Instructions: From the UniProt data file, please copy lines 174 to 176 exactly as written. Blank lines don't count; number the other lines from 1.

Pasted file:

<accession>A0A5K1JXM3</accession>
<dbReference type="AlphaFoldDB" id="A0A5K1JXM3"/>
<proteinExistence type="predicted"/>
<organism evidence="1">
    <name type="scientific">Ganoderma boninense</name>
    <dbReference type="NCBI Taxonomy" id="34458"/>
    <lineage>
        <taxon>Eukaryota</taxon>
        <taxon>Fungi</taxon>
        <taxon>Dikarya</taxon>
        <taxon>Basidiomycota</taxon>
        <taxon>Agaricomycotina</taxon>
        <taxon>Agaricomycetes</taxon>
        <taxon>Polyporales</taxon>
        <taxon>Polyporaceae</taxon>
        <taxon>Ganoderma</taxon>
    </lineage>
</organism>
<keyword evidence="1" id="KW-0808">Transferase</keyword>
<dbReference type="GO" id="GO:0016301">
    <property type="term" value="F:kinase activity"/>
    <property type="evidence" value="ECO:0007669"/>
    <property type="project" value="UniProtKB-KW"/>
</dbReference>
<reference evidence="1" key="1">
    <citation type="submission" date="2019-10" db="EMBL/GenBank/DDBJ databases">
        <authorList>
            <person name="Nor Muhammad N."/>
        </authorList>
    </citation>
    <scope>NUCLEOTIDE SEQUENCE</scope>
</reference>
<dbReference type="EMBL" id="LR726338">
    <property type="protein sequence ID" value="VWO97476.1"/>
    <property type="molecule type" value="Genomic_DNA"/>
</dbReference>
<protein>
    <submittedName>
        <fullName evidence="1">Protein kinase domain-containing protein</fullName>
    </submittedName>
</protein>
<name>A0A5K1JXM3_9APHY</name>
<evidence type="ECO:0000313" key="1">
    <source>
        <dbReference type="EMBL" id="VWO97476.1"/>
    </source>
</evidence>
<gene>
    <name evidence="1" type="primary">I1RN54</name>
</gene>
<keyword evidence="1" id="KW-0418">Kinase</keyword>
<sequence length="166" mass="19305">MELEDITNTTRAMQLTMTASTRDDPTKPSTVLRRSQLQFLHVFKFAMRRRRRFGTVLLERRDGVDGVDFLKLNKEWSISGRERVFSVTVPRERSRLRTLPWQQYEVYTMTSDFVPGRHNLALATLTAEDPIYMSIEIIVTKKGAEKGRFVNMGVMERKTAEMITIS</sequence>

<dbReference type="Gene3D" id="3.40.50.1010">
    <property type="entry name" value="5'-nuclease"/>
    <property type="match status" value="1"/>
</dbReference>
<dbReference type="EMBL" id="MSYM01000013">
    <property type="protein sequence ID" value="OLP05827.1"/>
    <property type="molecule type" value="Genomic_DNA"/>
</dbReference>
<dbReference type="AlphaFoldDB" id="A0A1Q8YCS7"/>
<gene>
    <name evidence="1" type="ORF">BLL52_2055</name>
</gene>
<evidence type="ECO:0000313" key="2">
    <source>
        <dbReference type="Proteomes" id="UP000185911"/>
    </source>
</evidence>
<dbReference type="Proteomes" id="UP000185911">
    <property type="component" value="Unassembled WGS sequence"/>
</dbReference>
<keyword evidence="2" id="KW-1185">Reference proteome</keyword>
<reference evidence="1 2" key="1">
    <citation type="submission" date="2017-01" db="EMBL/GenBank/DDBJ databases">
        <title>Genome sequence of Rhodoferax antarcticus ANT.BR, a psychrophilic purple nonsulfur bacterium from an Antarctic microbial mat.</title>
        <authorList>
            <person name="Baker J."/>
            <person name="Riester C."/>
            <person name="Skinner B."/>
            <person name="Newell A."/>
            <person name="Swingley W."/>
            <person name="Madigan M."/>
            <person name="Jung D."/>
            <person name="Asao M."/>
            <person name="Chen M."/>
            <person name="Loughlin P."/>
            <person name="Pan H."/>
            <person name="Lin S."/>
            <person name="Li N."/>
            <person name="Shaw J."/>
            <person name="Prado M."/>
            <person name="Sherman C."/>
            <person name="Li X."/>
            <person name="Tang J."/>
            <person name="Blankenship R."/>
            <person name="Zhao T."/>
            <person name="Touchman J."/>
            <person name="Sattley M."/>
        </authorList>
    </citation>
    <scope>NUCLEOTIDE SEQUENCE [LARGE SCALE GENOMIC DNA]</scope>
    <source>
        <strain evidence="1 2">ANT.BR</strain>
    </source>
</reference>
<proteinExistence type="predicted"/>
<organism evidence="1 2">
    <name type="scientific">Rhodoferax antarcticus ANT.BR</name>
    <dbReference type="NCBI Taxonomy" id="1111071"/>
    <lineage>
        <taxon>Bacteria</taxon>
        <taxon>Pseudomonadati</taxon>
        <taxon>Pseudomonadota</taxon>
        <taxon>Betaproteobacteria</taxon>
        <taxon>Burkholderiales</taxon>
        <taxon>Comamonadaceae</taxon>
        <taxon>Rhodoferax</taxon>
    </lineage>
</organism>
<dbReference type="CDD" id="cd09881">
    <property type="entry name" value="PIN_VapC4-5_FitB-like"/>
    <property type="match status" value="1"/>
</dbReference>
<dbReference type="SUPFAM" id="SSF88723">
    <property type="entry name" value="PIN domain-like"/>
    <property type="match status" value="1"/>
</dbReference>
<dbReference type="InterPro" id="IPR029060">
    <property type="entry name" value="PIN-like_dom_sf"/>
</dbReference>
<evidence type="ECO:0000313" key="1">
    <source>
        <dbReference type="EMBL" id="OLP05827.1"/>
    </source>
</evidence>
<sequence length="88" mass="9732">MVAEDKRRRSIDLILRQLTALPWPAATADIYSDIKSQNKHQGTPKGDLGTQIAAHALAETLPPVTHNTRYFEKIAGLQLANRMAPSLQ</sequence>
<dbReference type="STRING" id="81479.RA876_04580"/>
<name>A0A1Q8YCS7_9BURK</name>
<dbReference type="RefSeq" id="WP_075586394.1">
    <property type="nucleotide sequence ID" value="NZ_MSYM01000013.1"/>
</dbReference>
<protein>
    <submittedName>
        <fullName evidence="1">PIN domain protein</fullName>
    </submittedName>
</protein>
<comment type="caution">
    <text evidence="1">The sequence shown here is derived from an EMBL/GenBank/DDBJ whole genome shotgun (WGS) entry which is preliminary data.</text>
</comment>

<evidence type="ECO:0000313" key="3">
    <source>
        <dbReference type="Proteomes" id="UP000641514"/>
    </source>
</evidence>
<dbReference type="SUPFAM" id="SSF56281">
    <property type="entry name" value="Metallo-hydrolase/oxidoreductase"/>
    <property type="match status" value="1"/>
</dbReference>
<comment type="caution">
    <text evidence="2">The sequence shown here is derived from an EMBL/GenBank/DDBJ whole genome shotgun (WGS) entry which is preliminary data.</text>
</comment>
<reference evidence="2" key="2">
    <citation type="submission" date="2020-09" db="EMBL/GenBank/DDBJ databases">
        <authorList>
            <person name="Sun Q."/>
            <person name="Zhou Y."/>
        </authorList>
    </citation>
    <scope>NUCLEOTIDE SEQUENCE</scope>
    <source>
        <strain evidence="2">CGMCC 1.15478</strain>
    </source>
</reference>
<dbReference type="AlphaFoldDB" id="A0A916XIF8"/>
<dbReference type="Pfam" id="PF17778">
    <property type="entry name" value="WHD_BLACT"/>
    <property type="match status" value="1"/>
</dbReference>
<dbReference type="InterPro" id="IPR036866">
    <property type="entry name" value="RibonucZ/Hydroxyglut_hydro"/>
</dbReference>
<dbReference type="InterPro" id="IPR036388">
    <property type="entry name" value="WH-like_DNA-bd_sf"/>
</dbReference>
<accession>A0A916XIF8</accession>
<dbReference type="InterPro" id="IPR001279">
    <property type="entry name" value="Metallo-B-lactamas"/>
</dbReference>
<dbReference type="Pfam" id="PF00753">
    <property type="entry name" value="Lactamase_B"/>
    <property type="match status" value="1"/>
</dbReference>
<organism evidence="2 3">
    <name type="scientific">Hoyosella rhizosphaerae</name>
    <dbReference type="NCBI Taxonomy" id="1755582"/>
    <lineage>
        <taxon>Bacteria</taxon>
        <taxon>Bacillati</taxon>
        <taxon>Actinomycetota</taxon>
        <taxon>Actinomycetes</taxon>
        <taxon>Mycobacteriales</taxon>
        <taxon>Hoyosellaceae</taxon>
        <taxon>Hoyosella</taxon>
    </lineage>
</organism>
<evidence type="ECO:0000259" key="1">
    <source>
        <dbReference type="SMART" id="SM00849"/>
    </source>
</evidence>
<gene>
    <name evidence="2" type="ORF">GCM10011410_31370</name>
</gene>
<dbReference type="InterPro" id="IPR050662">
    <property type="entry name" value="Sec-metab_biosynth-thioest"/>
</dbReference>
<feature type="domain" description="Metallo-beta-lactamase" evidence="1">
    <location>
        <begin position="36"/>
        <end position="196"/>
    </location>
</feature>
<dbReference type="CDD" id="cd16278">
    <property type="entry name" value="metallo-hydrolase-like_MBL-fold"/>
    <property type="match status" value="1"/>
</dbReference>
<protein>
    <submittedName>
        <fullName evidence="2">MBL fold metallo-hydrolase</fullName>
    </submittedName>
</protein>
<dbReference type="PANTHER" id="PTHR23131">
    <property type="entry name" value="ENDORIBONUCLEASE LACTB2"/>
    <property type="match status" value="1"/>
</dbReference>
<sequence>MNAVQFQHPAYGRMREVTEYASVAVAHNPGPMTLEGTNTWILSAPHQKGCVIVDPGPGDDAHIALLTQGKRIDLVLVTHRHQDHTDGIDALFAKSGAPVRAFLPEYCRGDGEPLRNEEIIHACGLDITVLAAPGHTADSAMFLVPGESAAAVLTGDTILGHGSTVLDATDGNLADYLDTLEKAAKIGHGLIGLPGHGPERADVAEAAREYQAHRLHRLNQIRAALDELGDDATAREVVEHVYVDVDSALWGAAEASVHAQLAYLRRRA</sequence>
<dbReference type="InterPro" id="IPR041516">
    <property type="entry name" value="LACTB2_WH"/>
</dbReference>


</reference>
<dbReference type="AlphaFoldDB" id="A0A916XIF8"/>
<dbReference type="Pfam" id="PF17778">